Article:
It's an old post (which I just discovered), but it's worth addressing, because it's wrong - but very convincingly wrong (it had me fooled for a bit), and clearing up that error should make the situation a lot more understandable. And you don't need to talk about SSA, SIA, or other advanced anthropic issues.
The first example is arguably legit; it's true that:
And so, a universe created by some kind of deity, and tuned for life, is indistinguishable from a universe that happens to have the right parameters by coincidence. "We exist" can't be evidence for our living in one or the other, because that fact doesn't correlate with design-or-lack-of-design
But what's really making the argument work is the claim that:
unless you think that, from inside a single universe, you can derive sensible priors for the frequency with which all universes, both designed and undesigned, can support life?
But the main argument fails at the very next example, where we can start assigning reasonable priors. It compares worlds where the cold war was incredibly dangerous, with worlds where it was relatively safer. Call these "dangerous", and "safe". The main outcome is "survival", ie human survival. The characters are currently talking about surviving the cold war - designate this by "talking". Then one of the character says:
Avery: Not so! Anthropic principle, remember? If the world had ended, we wouldn't be standing here to talk about it.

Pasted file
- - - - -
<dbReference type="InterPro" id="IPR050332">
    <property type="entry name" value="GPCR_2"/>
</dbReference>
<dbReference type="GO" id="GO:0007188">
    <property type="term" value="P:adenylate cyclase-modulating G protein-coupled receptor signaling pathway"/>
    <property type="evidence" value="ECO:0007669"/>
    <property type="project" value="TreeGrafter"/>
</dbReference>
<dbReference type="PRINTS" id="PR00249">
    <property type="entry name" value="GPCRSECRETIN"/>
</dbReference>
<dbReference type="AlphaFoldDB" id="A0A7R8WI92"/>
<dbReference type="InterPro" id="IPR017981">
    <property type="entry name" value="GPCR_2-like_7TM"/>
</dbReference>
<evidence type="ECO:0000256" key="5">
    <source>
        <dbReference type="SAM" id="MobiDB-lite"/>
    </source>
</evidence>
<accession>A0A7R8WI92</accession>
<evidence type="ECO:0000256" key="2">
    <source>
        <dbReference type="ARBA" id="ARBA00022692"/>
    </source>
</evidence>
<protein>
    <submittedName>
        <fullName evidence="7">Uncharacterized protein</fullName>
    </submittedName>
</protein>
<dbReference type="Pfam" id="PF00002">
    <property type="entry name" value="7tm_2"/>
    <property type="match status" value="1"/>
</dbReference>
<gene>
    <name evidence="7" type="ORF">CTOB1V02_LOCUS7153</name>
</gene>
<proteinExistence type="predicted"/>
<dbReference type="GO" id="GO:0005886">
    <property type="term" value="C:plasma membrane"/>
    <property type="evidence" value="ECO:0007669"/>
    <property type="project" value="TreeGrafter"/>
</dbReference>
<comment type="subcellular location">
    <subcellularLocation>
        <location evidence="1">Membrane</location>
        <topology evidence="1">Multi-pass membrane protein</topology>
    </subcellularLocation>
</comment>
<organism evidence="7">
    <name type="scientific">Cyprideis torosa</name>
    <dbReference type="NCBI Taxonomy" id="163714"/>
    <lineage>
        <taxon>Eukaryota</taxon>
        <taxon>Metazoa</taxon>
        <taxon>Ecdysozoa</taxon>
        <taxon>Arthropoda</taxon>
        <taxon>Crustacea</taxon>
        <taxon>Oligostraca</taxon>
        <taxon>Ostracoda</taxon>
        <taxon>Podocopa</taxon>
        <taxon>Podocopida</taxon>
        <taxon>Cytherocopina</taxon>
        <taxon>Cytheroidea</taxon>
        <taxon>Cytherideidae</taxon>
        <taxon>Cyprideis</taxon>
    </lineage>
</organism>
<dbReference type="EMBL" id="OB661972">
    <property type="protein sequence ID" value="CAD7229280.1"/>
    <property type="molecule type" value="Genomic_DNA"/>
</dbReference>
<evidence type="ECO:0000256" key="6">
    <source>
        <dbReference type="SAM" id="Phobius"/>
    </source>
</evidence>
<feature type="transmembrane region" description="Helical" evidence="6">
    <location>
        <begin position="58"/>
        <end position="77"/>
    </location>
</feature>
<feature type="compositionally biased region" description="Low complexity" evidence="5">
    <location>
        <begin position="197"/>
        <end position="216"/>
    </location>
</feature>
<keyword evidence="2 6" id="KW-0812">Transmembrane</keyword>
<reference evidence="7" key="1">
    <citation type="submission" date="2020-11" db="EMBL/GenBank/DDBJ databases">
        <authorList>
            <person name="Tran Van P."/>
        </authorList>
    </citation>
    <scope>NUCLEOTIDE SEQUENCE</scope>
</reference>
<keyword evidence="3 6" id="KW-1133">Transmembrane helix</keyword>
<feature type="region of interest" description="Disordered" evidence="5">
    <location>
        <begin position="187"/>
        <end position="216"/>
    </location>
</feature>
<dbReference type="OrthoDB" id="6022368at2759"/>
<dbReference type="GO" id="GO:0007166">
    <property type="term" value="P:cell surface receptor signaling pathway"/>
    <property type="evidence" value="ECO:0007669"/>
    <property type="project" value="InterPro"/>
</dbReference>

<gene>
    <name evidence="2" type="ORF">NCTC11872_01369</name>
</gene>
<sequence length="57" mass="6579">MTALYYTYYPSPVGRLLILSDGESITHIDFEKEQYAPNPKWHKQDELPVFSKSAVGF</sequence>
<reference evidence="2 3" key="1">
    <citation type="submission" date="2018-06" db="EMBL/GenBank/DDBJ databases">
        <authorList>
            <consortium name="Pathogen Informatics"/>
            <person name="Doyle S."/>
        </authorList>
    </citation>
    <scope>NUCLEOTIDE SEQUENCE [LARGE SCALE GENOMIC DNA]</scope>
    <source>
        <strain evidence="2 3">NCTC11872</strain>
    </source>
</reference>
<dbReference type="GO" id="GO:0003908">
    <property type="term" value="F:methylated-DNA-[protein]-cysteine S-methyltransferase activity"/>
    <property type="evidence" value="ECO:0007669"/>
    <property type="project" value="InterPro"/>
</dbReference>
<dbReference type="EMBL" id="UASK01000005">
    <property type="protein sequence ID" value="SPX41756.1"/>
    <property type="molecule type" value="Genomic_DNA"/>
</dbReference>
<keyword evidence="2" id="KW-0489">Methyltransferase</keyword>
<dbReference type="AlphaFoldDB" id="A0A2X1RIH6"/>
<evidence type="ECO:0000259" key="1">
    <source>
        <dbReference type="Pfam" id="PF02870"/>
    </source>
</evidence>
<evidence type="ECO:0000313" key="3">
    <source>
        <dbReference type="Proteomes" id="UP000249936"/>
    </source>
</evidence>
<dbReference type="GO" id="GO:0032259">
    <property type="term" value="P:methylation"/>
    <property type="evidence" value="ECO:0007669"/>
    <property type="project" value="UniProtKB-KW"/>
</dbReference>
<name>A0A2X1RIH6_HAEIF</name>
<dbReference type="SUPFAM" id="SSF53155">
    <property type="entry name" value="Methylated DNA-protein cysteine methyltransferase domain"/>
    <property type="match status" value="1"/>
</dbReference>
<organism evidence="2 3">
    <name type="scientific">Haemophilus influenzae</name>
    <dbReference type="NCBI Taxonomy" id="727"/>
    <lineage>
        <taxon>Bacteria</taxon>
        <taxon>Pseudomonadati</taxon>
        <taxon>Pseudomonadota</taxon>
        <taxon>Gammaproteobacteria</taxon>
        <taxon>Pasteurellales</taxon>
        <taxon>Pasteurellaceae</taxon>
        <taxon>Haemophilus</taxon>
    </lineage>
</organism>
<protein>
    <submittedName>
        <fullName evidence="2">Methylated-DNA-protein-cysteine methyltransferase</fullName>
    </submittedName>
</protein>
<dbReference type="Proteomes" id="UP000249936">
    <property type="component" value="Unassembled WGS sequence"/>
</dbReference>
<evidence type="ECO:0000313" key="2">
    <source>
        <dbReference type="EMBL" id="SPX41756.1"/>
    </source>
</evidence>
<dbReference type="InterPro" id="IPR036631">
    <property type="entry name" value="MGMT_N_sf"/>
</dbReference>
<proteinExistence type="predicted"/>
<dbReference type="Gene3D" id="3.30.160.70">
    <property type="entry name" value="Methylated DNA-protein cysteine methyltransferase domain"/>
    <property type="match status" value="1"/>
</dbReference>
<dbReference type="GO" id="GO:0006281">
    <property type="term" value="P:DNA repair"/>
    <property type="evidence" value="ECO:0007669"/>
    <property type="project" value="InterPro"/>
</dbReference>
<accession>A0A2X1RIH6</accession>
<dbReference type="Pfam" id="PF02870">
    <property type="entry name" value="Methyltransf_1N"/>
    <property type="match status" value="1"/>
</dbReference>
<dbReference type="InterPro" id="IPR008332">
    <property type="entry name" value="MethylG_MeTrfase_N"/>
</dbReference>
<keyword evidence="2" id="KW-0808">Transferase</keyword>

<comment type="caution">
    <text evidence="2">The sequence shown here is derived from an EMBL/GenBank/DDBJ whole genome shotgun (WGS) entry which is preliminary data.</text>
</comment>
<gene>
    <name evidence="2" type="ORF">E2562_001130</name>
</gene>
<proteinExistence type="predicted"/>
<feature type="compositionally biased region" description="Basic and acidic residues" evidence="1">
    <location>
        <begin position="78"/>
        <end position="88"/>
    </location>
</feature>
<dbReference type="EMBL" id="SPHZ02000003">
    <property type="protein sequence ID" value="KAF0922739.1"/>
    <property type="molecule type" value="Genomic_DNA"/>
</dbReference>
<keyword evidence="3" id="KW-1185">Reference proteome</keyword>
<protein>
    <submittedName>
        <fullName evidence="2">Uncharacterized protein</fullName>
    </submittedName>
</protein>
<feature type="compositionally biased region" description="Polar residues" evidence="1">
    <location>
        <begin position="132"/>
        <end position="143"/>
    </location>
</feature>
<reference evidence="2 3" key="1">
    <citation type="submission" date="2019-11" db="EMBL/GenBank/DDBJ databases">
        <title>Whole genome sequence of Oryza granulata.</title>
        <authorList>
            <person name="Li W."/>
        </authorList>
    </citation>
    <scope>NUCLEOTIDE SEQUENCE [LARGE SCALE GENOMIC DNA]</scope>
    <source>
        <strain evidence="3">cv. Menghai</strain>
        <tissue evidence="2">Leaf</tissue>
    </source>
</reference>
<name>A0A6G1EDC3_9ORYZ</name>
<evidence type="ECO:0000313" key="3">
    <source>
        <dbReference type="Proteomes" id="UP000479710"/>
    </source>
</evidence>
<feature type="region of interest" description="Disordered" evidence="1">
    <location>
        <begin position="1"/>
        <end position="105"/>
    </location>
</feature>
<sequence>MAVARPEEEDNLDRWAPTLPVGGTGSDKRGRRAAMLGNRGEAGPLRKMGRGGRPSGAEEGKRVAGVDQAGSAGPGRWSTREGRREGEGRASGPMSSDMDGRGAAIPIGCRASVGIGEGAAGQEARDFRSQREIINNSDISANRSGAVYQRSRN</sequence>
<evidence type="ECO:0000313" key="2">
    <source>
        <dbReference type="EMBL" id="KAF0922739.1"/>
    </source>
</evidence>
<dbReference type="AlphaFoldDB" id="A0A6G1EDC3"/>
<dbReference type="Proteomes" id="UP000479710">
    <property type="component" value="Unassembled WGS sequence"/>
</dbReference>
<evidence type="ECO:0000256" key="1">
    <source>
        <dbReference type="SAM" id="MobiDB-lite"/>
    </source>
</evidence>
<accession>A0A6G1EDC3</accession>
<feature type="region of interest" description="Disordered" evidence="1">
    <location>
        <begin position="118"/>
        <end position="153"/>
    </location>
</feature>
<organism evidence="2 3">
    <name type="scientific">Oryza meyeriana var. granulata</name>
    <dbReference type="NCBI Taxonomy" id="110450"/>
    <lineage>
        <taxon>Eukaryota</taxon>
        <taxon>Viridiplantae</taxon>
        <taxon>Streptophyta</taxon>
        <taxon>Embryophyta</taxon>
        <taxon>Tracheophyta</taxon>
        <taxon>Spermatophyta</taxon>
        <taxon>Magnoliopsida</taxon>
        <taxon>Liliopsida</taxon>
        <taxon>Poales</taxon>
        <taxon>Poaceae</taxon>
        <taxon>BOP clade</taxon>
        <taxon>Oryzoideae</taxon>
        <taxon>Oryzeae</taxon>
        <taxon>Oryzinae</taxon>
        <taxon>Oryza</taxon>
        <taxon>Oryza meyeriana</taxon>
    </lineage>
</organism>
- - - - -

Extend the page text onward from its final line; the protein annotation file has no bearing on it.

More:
This encodes the true statement that P(survival | talking) is approximately 1, as are P(survival | talking, safe) and P(survival | talking, dangerous). In these conditional probabilities, the fact that they are talking has screened off any effect of the cold war on survival.
But Bayes law still applies, and
- P(dangerous | survival) = P(dangerous) * (P(survival | dangerous)/P(survival)).
Since P(survival | dangerous) < P(survival) (by definition, dangerous cold wars are those where the chance of surviving are lower than usual), we get that
- P(dangerous | survival) < P(dangerous).
Thus the fact of our survival has indeed caused us to believe that the cold war was safer than initially thought (there are more subtle arguments, involving near-misses, which might cause us to think the cold war was more dangerous than we thought, but those don't detract from the result above).
The subsequent examples can be addressed in the same way.
Even the first example follows the same pattern - we might not have sensible priors to start with, but if we did, the update process proceeds as above. But beware - "a deity constructed the universe specifically for humans" is strongly updated towards, but that is only one part of the more general hypothesis "a diety construced the universe specifically for some thinking entities", which has a much weaker update.
What is anthropic reasoning for, then?
Given the above, what is anthropic reasoning for? Well, there are sublte issues with SIA, SSA, and the like. But even without that, we can still use anthropic reasoning about the habitiability of our planet, or about the intelligence of creatures realted to us (that's incidentally why the intelligence of dolphins and octopuses tells us a lot more about the evolution of intelligence, as they're not already "priced in" by anthropic reasoning).
Basically, us existing does make some features of the universe more likely and some less likely, and taking that into account is perfectly legitimate.